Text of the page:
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The European Commission agreed to release a €600m loan to Ukraine on Thursday, bringing the total amount of direct financial assistance it has given the battle-scarred country since 2014 to €2.81bn, the largest amount disbursed to any non-EU country.
The EU funds, which will be sent by early April, are intended to shore up the country’s finances as Kiev simultaneously grapples with challenging structural reforms and a state of quasi-war with Russian-backed separatist enclaves. The IMF is expected to approve a further $1bn payment from a $17.5bn assistance programme on March 20.
The Commission said in a statement that the aid is key to helping Ukraine cover external financing needs and supporting structural reforms. It also praised local authorities for “taking important measures to step up the fight against corruption, to foster greater transparency in public finance management, to modernise the public administration, to advance the ongoing reforms of the energy and financial sectors, to improve the business environment and to strengthen social safety nets”.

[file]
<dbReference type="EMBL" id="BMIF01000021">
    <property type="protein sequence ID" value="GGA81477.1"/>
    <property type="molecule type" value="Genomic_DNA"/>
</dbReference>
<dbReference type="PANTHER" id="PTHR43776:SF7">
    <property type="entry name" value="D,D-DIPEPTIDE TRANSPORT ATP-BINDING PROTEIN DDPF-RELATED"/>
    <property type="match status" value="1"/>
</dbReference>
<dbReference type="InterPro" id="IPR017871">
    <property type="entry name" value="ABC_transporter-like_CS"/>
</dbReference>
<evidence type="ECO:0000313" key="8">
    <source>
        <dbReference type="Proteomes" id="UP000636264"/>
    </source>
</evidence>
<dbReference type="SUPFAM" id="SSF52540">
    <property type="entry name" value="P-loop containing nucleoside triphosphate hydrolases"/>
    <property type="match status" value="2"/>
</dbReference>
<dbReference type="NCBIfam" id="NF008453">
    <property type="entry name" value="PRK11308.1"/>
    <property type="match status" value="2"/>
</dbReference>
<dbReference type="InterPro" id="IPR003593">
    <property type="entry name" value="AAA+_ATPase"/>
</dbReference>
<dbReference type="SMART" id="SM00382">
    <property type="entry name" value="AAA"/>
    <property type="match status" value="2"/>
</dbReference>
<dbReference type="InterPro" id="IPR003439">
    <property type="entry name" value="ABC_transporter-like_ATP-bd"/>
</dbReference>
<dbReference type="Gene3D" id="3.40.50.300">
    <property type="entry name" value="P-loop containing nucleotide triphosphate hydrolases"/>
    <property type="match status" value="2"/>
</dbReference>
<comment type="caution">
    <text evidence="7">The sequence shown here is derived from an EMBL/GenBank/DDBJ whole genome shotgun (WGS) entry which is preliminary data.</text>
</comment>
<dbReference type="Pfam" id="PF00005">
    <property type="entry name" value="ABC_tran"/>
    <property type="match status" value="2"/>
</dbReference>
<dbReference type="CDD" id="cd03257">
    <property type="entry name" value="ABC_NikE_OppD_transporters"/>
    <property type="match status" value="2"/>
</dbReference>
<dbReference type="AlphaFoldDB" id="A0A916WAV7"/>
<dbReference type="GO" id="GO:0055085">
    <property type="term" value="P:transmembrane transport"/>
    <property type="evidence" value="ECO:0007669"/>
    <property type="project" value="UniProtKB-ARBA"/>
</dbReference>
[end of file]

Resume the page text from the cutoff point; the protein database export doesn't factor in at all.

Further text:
“These structural reforms will benefit Ukraine’s citizens – the ultimate aim of the EU’s assistance,” the statement added.
Valdis Dombrovskis, commission vice president, summed things up saying:
Ukraine has done a remarkable job of stabilising and reforming its economy, despite the armed conflict unfolding on its soil. We wish to see the positive reform momentum in Ukraine continue. With today’s disbursement of the second payment of €600m to Ukraine, the EU reaffirms its long-standing commitment to support Ukraine in its efforts to maintain stability and ensure economic recovery in the country.
Ukraine’s programme with the IMF envisions that the government will implement crucial pension reform, establish conditions for a competitive agricultural land market and step up anti-graft efforts through formation of a special anti-corruption court after receiving the next disbursement .
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